DrumBeat: December 28, 2008
Posted by Leanan on December 28, 2008 - 10:31am
NEW YORK (CNNMoney.com) -- After nearly a year of flagging sales, low gas prices and fat incentives are reigniting America's taste for big vehicles.
Trucks and SUVs will outsell cars in December, according to researchers at the automotive Website Edmunds.com, something that hasn't happened since February.
Meanwhile the forecast finds that sales of hybrid vehicles are expected to be way down.
American Shores Face Threat of Rising Sea Level: Report Projects 4-Foot Rise in Global Sea Level by End of Century
An Iditarod without snow, Florida's coastal towns lost forever to the Gulf of Mexico, wheat farmers in Kansas without crops.
What sounds like the climatic end of days could be coming a lot sooner than previously anticipated.
LONDON: Oil prices, which hit record highs above 147 dollars a barrel this year before plunging under 33 dollars, risk slumping more in 2009 as recession curbs the world’s appetite for energy, analysts say.
(Bloomberg) -- New Zealand’s government has purchased options to buy oil and fuel to help meet its International Energy Agency reserve commitments next year.
The contracts, for the supply of 107,000 tons of gasoline and crude oil in the event of a fuel emergency during 2009, cover stockpiles held in Japan and the U.K., Energy Minister Gerry Brownlee said in an e-mailed statement yesterday.
The crisis had so far largely spared the Russian population, mainly because share ownership and private pensions are still rare. But ordinary Russians have begun feeling the pinch in recent weeks, prompting talk of looming social unrest.
"The crisis has only just reached the masses," says Marina Krasilnikova, a living-standards expert at Russia's independent Levada polling center. "The number of people whose salaries weren't paid in time, whose salaries were scaled back, or who were fired has doubled. Last month, these problems affected every fifth family in Russia."
Britain was given a sharp reminder of the dangers to its energy supplies yesterday when Gazprom warned that western Europe could be hit by gas shortages. The Russian gas provider said a long-running row with Ukraine could disrupt supplies this winter.
The fears were raised 24 hours before Russia hosts a meeting of the world's major gas suppliers to set up an Opec-style production cartel that could push up the price of energy in Britain and elsewhere. Energy experts warned that the two events demonstrated that Russia was using energy as a political weapon, and argued Britain should accelerate its switch to renewable power in order to reduce its dependence on unpredictable carbon fuel suppliers.
New York (CNNMoney.com) -- Gas prices fell for the ninth consecutive day, according to a survey of credit card swipes at service stations across the nation released on Sunday.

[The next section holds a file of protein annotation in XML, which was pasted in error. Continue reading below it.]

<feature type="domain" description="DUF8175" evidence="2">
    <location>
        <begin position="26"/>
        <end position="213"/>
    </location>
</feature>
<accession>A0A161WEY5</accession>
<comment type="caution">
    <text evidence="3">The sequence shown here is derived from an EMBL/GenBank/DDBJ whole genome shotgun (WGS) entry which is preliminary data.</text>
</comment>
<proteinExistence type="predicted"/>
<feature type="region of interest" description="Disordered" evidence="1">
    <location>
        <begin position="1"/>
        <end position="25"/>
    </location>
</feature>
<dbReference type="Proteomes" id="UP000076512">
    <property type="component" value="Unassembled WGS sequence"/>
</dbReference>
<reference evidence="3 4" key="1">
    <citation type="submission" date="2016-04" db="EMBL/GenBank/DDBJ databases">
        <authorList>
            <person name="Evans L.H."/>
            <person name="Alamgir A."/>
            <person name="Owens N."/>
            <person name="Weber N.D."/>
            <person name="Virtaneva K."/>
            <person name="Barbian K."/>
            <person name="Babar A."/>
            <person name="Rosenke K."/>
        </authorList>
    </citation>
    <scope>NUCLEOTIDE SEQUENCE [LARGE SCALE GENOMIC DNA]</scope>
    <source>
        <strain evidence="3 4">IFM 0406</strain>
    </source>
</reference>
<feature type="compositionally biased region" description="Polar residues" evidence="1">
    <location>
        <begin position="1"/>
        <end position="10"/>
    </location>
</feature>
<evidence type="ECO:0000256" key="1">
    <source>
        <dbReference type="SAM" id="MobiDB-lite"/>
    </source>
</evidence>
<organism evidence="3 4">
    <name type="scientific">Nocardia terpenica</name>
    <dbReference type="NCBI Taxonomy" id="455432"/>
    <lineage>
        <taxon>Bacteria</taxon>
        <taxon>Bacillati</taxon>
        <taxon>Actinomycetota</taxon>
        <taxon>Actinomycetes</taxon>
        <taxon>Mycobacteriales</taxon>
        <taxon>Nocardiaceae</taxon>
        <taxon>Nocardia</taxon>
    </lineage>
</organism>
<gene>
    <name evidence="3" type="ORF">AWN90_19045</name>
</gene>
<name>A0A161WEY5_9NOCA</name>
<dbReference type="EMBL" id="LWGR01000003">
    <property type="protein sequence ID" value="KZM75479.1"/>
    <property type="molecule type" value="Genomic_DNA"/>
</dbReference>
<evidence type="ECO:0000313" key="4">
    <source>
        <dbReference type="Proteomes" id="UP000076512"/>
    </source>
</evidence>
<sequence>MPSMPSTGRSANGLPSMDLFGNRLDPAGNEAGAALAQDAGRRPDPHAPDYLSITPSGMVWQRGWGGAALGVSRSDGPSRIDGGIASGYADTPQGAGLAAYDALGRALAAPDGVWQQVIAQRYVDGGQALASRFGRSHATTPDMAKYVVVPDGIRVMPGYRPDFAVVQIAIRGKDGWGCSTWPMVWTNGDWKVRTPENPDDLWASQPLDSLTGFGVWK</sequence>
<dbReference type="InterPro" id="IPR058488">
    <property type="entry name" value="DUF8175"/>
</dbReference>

The official Kuwait News Agency says the country's highest oil authority has scrapped a $17.4 billion joint venture with U.S. giant Dow Chemical Co.
KUNA says the Supreme Petroleum Council met Sunday and decided to "cancel the contract." It did not elaborate.
A debate has been long brewing among Arab oil specialists over how to achieve maximum utilization of natural gas in the producing countries. Is it better to export it or use it in the future development and enhancement of the industrial process in that particular producing country? With time, the debate took on a different dimension. At first, local experts and international corporations disagreed over the necessity to make the most of the natural gas associated with oil, as it was all burned on the pretext that it has no economic value, with the assumption that separating it from oil is costly and unprofitable. The producing countries have thus lost millions of dollars, and the global economy has lost a key source of energy. Many laws were enacted in lots of producing countries against the burning of the associated gas. Nonetheless, it is still burned to this day.
(Bloomberg) -- Russian Prime Minister Vladimir Putin and his Ukrainian counterpart Yulia Timoshenko discussed energy cooperation as Russia considers cutting off fuel shipments to the former Soviet state for the second time in three years.
MANSEHRA: Angry people blocked the Karakoram Highway on Saturday as the frequent and prolonged power outages have affected routine life in Mansehra, Battagram and Balakot.
The hours-long suspension of power supply to Mansehra, Battagram and Balakot has resulted in lay-offs as various small and medium industries are on verge of collapse.
CHENNAI: At the dawn of 2008, nobody would have imagined that petrol and diesel would be rationed and that they would be greeted by ‘no stock’ boards everywhere. Though the fuel short supply persisted only for a few weeks during July and August, it had a deep impact on consumers in Tamil Nadu.
James Hansen was selected as the EarthSky Scientist Communicator of the Year – the scientist who best communicated with the public on vital science issues or concepts in 2008 – by a panel of over 600 EarthSky Global Science Advisors. Dr. Hansen is the director of the NASA Goddard Institute for Space Studies in New York.
In this EarthSky Clear Voices for Science podcast, Dr. Hansen spoke with EarthSky’s Jorge Salazar at a recent scientific meeting, where Hansen warned of Earth’s climate reaching a ‘danger zone.’
It is science’s star experiment: an attempt to create an artificial sun on earth — and provide an answer to the world’s impending energy shortage.
Urban henkeeping has become increasingly popular in recent years, but breeders and suppliers are reporting an "astonishing" rise in the number of UK households buying hens in the last 12 months or so, fuelled in part, they believe, by the economic downturn and growing pressure on family budgets.
The Russian national anthem blared over the loudspeakers as dozens of oilmen and officials braved the freezing cold to watch the tanker come in, celebrating the launch of year-round oil production from Sakhalin-2, the largest oil and gas project in the world.
They congratulated themselves and stared out to the sea with pride.